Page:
EVENT: “Play Your Part – Active Participation in Civil Society”
A Seminar Series to Strengthen Civil Participation in Europe (25-31 March 2012 in Weimar; 17-21 September in Brussels)

The seminar series organised by MitOst association and its partners offers new opportunities for an intensive experience exchange, networking, developing and implementing activity plans, and learning more about EU-funding programmes. The focus is on three main thematic fields: youth empowerment, active citizenship and diversity work.

Dates and places:
25th-31st March 2012 – Introductory seminar in Weimar
17th-21st September 2012 – Reflecting seminar in Brussels

In between, there is a field phase to implement outcomes from the first seminar.
Invited to apply are people above the age of 18 from EU countries, Albania, Croatia and Macedonia who have experience in the field of youth empowerment, active citizenship or diversity work. Online application is until 10th January 2012.

More information you find here.

Peter Wittschorek, MitOst (Germany)

Tuesday, 20 December 2011

UN General Assembly adopts Declaration on Human Rights Education and Training


New York, 19 December 2011 -- This morning, the United Nations General Assembly in New York adopted the Declaration on Human Rights Education and Training. This landmark document recognises the right of every one of the planet's seven billion people to have access to human rights education, a lifelong process involving all ages, all parts of society, and every kind of education, formal and informal.

The Declaration specifies not simply what one should learn about human rights, but also how ("through human rights, which includes learning and teaching in a way that respects the rights of both educators and learners") and also why ("for human rights, which includes empowering persons to enjoy and exercise their rights and to respect and uphold the rights of others").

The adoption of this new Declaration also offers educators and policy makers an occasion to reassess national policies and priorities in the light of international standards. If as the Declaration states, "human rights education and training is essential for the promotion of universal respect for and observance of all human rights and fundamental freedoms for all," then human rights education is not only the entitlement of every human being, but also a necessity for responsible global citizenship.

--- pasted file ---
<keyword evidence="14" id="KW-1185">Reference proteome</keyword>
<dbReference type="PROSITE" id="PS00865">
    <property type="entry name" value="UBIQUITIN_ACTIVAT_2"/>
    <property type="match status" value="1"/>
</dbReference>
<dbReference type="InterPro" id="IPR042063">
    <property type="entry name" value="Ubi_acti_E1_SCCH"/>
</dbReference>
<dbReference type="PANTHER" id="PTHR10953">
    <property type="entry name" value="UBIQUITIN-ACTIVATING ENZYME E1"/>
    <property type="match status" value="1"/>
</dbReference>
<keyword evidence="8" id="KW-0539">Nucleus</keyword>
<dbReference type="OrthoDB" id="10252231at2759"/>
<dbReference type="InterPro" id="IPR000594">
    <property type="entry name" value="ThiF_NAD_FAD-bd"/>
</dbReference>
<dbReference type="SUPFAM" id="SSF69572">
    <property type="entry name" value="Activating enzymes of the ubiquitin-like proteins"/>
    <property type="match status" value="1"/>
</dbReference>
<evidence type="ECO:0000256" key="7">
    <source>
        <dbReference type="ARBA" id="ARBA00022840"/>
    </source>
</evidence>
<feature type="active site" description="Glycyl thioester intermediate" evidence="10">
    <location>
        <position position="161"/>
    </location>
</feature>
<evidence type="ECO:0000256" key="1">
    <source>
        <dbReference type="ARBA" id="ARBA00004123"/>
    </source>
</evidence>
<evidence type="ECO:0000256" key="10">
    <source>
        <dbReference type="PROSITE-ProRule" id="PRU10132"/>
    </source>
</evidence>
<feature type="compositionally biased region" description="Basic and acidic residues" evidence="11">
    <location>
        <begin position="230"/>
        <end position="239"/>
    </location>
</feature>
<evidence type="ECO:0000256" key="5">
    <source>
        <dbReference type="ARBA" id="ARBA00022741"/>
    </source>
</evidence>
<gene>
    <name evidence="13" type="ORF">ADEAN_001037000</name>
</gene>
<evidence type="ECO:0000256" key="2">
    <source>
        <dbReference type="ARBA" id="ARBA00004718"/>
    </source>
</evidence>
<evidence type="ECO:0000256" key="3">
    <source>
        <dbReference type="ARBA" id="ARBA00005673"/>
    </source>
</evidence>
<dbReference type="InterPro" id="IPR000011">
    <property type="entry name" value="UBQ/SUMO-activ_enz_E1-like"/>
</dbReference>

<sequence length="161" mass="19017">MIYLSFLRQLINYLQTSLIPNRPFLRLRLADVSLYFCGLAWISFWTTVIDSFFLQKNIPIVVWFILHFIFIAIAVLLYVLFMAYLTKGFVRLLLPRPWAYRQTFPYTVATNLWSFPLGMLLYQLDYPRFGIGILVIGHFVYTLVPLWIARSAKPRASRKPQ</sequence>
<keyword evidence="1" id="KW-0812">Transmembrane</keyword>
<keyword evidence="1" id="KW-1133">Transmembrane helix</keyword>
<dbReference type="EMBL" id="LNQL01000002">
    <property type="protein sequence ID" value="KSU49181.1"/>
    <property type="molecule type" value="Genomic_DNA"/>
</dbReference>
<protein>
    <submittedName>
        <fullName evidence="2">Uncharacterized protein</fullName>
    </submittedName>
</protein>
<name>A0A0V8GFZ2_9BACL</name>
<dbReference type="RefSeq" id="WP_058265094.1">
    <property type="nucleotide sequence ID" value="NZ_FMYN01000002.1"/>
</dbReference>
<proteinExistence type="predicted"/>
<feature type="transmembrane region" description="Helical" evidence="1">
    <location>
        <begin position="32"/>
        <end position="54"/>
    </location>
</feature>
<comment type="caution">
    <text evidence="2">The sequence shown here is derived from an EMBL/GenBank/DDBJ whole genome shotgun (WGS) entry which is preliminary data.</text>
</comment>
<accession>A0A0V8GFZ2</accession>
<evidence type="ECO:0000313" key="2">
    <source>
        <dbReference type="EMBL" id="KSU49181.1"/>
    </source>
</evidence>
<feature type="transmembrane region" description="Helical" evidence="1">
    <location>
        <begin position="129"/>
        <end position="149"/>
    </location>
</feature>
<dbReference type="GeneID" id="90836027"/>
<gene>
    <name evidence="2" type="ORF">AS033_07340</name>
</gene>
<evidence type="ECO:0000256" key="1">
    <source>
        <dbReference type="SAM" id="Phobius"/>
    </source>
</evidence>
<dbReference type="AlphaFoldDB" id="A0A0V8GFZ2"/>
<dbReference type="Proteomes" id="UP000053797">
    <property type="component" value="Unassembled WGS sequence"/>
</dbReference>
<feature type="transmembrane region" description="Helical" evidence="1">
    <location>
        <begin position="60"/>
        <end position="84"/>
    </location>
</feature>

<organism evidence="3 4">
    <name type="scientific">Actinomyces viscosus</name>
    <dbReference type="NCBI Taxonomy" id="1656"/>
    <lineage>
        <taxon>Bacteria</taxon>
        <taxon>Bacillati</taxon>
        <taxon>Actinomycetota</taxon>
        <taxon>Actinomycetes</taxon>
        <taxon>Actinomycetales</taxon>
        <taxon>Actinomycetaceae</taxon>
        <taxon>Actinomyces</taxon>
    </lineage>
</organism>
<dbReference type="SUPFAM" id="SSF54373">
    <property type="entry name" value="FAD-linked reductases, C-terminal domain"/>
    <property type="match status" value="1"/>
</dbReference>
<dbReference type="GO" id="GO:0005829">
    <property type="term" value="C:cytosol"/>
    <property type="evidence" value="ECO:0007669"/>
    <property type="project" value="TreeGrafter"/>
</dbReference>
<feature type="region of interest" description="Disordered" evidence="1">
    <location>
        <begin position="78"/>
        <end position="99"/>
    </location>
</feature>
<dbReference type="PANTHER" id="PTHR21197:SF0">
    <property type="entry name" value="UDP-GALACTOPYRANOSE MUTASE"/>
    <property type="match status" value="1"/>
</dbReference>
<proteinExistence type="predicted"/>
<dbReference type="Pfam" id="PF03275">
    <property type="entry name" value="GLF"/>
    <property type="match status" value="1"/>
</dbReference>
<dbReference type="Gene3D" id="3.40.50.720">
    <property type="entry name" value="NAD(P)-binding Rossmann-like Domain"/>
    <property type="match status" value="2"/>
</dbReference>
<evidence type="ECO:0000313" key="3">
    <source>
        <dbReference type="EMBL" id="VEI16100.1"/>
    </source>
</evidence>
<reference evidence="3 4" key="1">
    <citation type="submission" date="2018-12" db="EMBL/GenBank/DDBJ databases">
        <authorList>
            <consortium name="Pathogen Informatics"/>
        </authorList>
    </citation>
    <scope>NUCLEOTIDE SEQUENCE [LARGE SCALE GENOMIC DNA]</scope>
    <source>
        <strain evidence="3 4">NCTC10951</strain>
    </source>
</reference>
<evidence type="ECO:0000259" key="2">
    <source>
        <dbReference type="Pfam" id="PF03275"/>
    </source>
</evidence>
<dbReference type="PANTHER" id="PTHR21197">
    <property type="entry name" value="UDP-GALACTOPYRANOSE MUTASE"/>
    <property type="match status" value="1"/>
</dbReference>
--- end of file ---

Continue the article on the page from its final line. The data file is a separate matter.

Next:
Text of the UN Declaration on Human Rights Education and Training PDF file (as adopted by the Human Rights Council in March 2011)

Monday, 19 December 2011

EU: Proposal for new Europe for Citizens Programme 2014-2020

The Proposal for a COUNCIL REGULATION establishing for the period 2014-2020 under the new multiannual finacial framework the new "Europe for Citizens" - programme is out:

Get the DOCUMENT here: http://www.europolitics.info/pdf/gratuit_en/305710-en.pdf


The general objective of the future programme will be to "strengthen remembrance and enhance capacity for civic participation at the Union level". To this, the programme would contribute by developing citizens' organisations' capacity to engage citizens in the democratic life of the Union. The specific objectives proposed would comprise:

– Stimulate debate, reflection and cooperation on remembrance, Union integration and history;
– Develop citizens' understanding and capacity to participate in the Union policy making process and develop opportunities for solidarity, societal engagement and volunteering at Union level.

A budget of EUR 229 million for the period 2014-2020 is proposed to be allocated for the "Europe for Citizens" programme. (Source EC)